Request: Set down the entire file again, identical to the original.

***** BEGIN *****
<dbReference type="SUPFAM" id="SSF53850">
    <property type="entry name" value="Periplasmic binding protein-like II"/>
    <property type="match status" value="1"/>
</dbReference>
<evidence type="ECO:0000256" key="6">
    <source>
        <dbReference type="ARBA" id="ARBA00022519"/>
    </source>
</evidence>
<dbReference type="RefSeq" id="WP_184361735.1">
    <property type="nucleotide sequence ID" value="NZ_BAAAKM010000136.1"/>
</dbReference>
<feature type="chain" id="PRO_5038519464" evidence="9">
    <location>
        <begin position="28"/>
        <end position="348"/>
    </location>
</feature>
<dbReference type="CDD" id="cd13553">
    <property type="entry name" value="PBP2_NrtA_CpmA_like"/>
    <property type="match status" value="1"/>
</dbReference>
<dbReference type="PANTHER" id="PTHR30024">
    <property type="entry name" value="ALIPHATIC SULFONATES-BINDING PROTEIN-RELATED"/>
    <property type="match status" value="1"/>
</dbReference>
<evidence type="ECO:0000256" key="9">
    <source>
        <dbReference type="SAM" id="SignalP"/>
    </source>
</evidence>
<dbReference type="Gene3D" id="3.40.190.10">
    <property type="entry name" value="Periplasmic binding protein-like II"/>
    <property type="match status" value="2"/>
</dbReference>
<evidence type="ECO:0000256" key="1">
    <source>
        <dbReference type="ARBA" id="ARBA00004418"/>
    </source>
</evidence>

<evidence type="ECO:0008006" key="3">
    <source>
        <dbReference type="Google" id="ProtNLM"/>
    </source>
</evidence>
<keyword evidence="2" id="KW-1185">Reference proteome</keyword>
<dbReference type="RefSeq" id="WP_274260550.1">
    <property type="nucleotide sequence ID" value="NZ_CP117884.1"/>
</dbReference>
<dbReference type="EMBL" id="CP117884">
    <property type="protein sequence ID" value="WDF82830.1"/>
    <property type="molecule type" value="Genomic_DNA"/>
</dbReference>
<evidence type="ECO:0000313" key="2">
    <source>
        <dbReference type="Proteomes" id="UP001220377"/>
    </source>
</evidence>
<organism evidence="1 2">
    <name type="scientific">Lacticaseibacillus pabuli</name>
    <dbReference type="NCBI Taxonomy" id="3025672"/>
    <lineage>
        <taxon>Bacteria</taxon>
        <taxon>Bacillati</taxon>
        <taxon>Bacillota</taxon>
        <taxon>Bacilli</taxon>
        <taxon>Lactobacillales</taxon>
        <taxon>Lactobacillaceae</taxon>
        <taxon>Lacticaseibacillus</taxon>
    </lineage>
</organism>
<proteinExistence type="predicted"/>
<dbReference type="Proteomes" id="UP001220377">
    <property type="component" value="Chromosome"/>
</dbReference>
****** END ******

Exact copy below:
<dbReference type="SUPFAM" id="SSF53850">
    <property type="entry name" value="Periplasmic binding protein-like II"/>
    <property type="match status" value="1"/>
</dbReference>
<evidence type="ECO:0000256" key="6">
    <source>
        <dbReference type="ARBA" id="ARBA00022519"/>
    </source>
</evidence>
<dbReference type="RefSeq" id="WP_184361735.1">
    <property type="nucleotide sequence ID" value="NZ_BAAAKM010000136.1"/>
</dbReference>
<feature type="chain" id="PRO_5038519464" evidence="9">
    <location>
        <begin position="28"/>
        <end position="348"/>
    </location>
</feature>
<dbReference type="CDD" id="cd13553">
    <property type="entry name" value="PBP2_NrtA_CpmA_like"/>
    <property type="match status" value="1"/>
</dbReference>
<dbReference type="PANTHER" id="PTHR30024">
    <property type="entry name" value="ALIPHATIC SULFONATES-BINDING PROTEIN-RELATED"/>
    <property type="match status" value="1"/>
</dbReference>
<evidence type="ECO:0000256" key="9">
    <source>
        <dbReference type="SAM" id="SignalP"/>
    </source>
</evidence>
<dbReference type="Gene3D" id="3.40.190.10">
    <property type="entry name" value="Periplasmic binding protein-like II"/>
    <property type="match status" value="2"/>
</dbReference>
<evidence type="ECO:0000256" key="1">
    <source>
        <dbReference type="ARBA" id="ARBA00004418"/>
    </source>
</evidence>

<evidence type="ECO:0008006" key="3">
    <source>
        <dbReference type="Google" id="ProtNLM"/>
    </source>
</evidence>
<keyword evidence="2" id="KW-1185">Reference proteome</keyword>
<dbReference type="RefSeq" id="WP_274260550.1">
    <property type="nucleotide sequence ID" value="NZ_CP117884.1"/>
</dbReference>
<dbReference type="EMBL" id="CP117884">
    <property type="protein sequence ID" value="WDF82830.1"/>
    <property type="molecule type" value="Genomic_DNA"/>
</dbReference>
<evidence type="ECO:0000313" key="2">
    <source>
        <dbReference type="Proteomes" id="UP001220377"/>
    </source>
</evidence>
<organism evidence="1 2">
    <name type="scientific">Lacticaseibacillus pabuli</name>
    <dbReference type="NCBI Taxonomy" id="3025672"/>
    <lineage>
        <taxon>Bacteria</taxon>
        <taxon>Bacillati</taxon>
        <taxon>Bacillota</taxon>
        <taxon>Bacilli</taxon>
        <taxon>Lactobacillales</taxon>
        <taxon>Lactobacillaceae</taxon>
        <taxon>Lacticaseibacillus</taxon>
    </lineage>
</organism>
<proteinExistence type="predicted"/>
<dbReference type="Proteomes" id="UP001220377">
    <property type="component" value="Chromosome"/>
</dbReference>